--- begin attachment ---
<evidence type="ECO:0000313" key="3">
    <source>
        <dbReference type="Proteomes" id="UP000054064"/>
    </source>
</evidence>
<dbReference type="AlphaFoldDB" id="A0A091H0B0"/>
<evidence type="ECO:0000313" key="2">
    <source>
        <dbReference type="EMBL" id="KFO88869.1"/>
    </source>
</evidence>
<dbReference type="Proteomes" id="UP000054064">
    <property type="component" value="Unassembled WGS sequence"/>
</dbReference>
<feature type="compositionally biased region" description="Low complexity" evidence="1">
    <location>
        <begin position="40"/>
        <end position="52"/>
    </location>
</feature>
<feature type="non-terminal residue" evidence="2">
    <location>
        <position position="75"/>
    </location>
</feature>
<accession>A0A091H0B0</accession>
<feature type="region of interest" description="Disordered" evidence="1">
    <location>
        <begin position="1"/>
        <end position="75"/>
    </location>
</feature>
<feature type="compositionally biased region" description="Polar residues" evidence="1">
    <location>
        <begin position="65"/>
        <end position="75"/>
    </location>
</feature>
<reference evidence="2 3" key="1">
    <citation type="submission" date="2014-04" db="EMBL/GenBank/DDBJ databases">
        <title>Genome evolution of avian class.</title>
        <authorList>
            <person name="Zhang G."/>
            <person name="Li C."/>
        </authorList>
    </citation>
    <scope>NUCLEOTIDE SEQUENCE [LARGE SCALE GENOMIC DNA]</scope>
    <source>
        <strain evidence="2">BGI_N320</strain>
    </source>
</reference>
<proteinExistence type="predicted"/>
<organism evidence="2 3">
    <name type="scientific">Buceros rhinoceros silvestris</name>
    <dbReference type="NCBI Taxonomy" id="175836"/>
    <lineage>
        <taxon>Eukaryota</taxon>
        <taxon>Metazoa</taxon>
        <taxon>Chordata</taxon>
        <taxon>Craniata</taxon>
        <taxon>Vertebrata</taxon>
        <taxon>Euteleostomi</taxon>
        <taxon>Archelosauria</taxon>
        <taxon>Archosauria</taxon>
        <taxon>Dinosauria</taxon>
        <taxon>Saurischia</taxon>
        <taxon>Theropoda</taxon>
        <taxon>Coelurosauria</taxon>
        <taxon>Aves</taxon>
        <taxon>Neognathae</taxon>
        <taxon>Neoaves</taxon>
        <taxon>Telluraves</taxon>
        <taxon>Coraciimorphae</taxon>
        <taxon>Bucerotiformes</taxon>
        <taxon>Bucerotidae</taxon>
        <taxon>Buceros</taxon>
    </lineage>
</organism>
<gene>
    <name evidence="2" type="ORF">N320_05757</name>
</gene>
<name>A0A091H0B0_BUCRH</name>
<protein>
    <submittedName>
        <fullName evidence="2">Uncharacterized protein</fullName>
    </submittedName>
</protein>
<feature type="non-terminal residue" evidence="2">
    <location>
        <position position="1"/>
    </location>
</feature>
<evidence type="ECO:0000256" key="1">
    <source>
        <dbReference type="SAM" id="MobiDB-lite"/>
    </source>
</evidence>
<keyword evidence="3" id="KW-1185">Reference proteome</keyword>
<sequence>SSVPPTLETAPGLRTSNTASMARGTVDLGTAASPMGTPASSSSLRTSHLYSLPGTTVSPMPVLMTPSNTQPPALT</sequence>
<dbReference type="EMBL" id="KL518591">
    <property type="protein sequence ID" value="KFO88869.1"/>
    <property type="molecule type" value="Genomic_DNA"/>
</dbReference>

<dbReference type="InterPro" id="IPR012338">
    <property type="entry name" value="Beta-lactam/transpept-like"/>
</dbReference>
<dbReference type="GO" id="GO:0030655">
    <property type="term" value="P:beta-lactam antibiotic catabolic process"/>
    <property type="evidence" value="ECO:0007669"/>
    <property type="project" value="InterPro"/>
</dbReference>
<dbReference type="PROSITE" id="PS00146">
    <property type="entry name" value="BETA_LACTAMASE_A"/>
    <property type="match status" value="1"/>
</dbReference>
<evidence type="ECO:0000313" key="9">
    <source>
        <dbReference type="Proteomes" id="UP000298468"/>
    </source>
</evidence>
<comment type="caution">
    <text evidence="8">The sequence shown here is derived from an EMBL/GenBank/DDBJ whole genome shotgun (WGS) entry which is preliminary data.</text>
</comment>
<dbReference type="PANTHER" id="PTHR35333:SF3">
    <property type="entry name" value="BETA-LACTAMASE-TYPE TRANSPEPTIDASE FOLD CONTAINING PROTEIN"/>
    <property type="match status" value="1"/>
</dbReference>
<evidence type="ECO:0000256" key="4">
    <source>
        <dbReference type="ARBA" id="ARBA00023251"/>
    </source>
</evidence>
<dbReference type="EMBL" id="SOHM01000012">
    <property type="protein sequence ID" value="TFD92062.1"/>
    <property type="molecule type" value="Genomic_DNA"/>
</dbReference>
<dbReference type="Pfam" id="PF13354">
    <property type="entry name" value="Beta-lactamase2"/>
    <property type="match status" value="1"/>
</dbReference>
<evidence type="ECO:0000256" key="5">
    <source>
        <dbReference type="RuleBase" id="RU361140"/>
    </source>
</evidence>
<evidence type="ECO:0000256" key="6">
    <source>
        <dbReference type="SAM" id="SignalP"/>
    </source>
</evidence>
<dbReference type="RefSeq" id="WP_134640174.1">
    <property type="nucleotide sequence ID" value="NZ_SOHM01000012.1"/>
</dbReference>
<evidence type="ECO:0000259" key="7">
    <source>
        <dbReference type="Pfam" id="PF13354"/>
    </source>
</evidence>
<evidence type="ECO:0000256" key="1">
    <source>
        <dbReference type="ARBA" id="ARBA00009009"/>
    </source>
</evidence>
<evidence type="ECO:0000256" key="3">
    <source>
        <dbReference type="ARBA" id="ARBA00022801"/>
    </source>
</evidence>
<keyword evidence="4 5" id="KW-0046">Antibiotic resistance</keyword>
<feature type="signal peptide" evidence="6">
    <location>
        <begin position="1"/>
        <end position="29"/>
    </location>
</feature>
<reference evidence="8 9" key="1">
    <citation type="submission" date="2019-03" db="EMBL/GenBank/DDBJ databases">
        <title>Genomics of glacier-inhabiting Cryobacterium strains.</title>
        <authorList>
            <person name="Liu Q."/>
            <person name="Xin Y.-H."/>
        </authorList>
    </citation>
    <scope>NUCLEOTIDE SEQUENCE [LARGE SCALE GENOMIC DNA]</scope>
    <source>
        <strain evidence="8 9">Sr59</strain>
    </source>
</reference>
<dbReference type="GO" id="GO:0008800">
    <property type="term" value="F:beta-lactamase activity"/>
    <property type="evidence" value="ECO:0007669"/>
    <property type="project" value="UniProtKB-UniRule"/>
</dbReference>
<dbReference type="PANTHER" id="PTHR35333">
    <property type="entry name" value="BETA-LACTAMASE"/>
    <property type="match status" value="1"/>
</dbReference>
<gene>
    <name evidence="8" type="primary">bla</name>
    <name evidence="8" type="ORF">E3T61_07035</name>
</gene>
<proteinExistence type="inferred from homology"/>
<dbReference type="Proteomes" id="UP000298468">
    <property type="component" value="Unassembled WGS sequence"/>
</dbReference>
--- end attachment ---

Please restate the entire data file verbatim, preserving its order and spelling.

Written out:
<evidence type="ECO:0000313" key="3">
    <source>
        <dbReference type="Proteomes" id="UP000054064"/>
    </source>
</evidence>
<dbReference type="AlphaFoldDB" id="A0A091H0B0"/>
<evidence type="ECO:0000313" key="2">
    <source>
        <dbReference type="EMBL" id="KFO88869.1"/>
    </source>
</evidence>
<dbReference type="Proteomes" id="UP000054064">
    <property type="component" value="Unassembled WGS sequence"/>
</dbReference>
<feature type="compositionally biased region" description="Low complexity" evidence="1">
    <location>
        <begin position="40"/>
        <end position="52"/>
    </location>
</feature>
<feature type="non-terminal residue" evidence="2">
    <location>
        <position position="75"/>
    </location>
</feature>
<accession>A0A091H0B0</accession>
<feature type="region of interest" description="Disordered" evidence="1">
    <location>
        <begin position="1"/>
        <end position="75"/>
    </location>
</feature>
<feature type="compositionally biased region" description="Polar residues" evidence="1">
    <location>
        <begin position="65"/>
        <end position="75"/>
    </location>
</feature>
<reference evidence="2 3" key="1">
    <citation type="submission" date="2014-04" db="EMBL/GenBank/DDBJ databases">
        <title>Genome evolution of avian class.</title>
        <authorList>
            <person name="Zhang G."/>
            <person name="Li C."/>
        </authorList>
    </citation>
    <scope>NUCLEOTIDE SEQUENCE [LARGE SCALE GENOMIC DNA]</scope>
    <source>
        <strain evidence="2">BGI_N320</strain>
    </source>
</reference>
<proteinExistence type="predicted"/>
<organism evidence="2 3">
    <name type="scientific">Buceros rhinoceros silvestris</name>
    <dbReference type="NCBI Taxonomy" id="175836"/>
    <lineage>
        <taxon>Eukaryota</taxon>
        <taxon>Metazoa</taxon>
        <taxon>Chordata</taxon>
        <taxon>Craniata</taxon>
        <taxon>Vertebrata</taxon>
        <taxon>Euteleostomi</taxon>
        <taxon>Archelosauria</taxon>
        <taxon>Archosauria</taxon>
        <taxon>Dinosauria</taxon>
        <taxon>Saurischia</taxon>
        <taxon>Theropoda</taxon>
        <taxon>Coelurosauria</taxon>
        <taxon>Aves</taxon>
        <taxon>Neognathae</taxon>
        <taxon>Neoaves</taxon>
        <taxon>Telluraves</taxon>
        <taxon>Coraciimorphae</taxon>
        <taxon>Bucerotiformes</taxon>
        <taxon>Bucerotidae</taxon>
        <taxon>Buceros</taxon>
    </lineage>
</organism>
<gene>
    <name evidence="2" type="ORF">N320_05757</name>
</gene>
<name>A0A091H0B0_BUCRH</name>
<protein>
    <submittedName>
        <fullName evidence="2">Uncharacterized protein</fullName>
    </submittedName>
</protein>
<feature type="non-terminal residue" evidence="2">
    <location>
        <position position="1"/>
    </location>
</feature>
<evidence type="ECO:0000256" key="1">
    <source>
        <dbReference type="SAM" id="MobiDB-lite"/>
    </source>
</evidence>
<keyword evidence="3" id="KW-1185">Reference proteome</keyword>
<sequence>SSVPPTLETAPGLRTSNTASMARGTVDLGTAASPMGTPASSSSLRTSHLYSLPGTTVSPMPVLMTPSNTQPPALT</sequence>
<dbReference type="EMBL" id="KL518591">
    <property type="protein sequence ID" value="KFO88869.1"/>
    <property type="molecule type" value="Genomic_DNA"/>
</dbReference>

<dbReference type="InterPro" id="IPR012338">
    <property type="entry name" value="Beta-lactam/transpept-like"/>
</dbReference>
<dbReference type="GO" id="GO:0030655">
    <property type="term" value="P:beta-lactam antibiotic catabolic process"/>
    <property type="evidence" value="ECO:0007669"/>
    <property type="project" value="InterPro"/>
</dbReference>
<dbReference type="PROSITE" id="PS00146">
    <property type="entry name" value="BETA_LACTAMASE_A"/>
    <property type="match status" value="1"/>
</dbReference>
<evidence type="ECO:0000313" key="9">
    <source>
        <dbReference type="Proteomes" id="UP000298468"/>
    </source>
</evidence>
<comment type="caution">
    <text evidence="8">The sequence shown here is derived from an EMBL/GenBank/DDBJ whole genome shotgun (WGS) entry which is preliminary data.</text>
</comment>
<dbReference type="PANTHER" id="PTHR35333:SF3">
    <property type="entry name" value="BETA-LACTAMASE-TYPE TRANSPEPTIDASE FOLD CONTAINING PROTEIN"/>
    <property type="match status" value="1"/>
</dbReference>
<evidence type="ECO:0000256" key="4">
    <source>
        <dbReference type="ARBA" id="ARBA00023251"/>
    </source>
</evidence>
<dbReference type="EMBL" id="SOHM01000012">
    <property type="protein sequence ID" value="TFD92062.1"/>
    <property type="molecule type" value="Genomic_DNA"/>
</dbReference>
<dbReference type="Pfam" id="PF13354">
    <property type="entry name" value="Beta-lactamase2"/>
    <property type="match status" value="1"/>
</dbReference>
<evidence type="ECO:0000256" key="5">
    <source>
        <dbReference type="RuleBase" id="RU361140"/>
    </source>
</evidence>
<evidence type="ECO:0000256" key="6">
    <source>
        <dbReference type="SAM" id="SignalP"/>
    </source>
</evidence>
<dbReference type="RefSeq" id="WP_134640174.1">
    <property type="nucleotide sequence ID" value="NZ_SOHM01000012.1"/>
</dbReference>
<evidence type="ECO:0000259" key="7">
    <source>
        <dbReference type="Pfam" id="PF13354"/>
    </source>
</evidence>
<evidence type="ECO:0000256" key="1">
    <source>
        <dbReference type="ARBA" id="ARBA00009009"/>
    </source>
</evidence>
<evidence type="ECO:0000256" key="3">
    <source>
        <dbReference type="ARBA" id="ARBA00022801"/>
    </source>
</evidence>
<keyword evidence="4 5" id="KW-0046">Antibiotic resistance</keyword>
<feature type="signal peptide" evidence="6">
    <location>
        <begin position="1"/>
        <end position="29"/>
    </location>
</feature>
<reference evidence="8 9" key="1">
    <citation type="submission" date="2019-03" db="EMBL/GenBank/DDBJ databases">
        <title>Genomics of glacier-inhabiting Cryobacterium strains.</title>
        <authorList>
            <person name="Liu Q."/>
            <person name="Xin Y.-H."/>
        </authorList>
    </citation>
    <scope>NUCLEOTIDE SEQUENCE [LARGE SCALE GENOMIC DNA]</scope>
    <source>
        <strain evidence="8 9">Sr59</strain>
    </source>
</reference>
<dbReference type="GO" id="GO:0008800">
    <property type="term" value="F:beta-lactamase activity"/>
    <property type="evidence" value="ECO:0007669"/>
    <property type="project" value="UniProtKB-UniRule"/>
</dbReference>
<dbReference type="PANTHER" id="PTHR35333">
    <property type="entry name" value="BETA-LACTAMASE"/>
    <property type="match status" value="1"/>
</dbReference>
<gene>
    <name evidence="8" type="primary">bla</name>
    <name evidence="8" type="ORF">E3T61_07035</name>
</gene>
<proteinExistence type="inferred from homology"/>
<dbReference type="Proteomes" id="UP000298468">
    <property type="component" value="Unassembled WGS sequence"/>
</dbReference>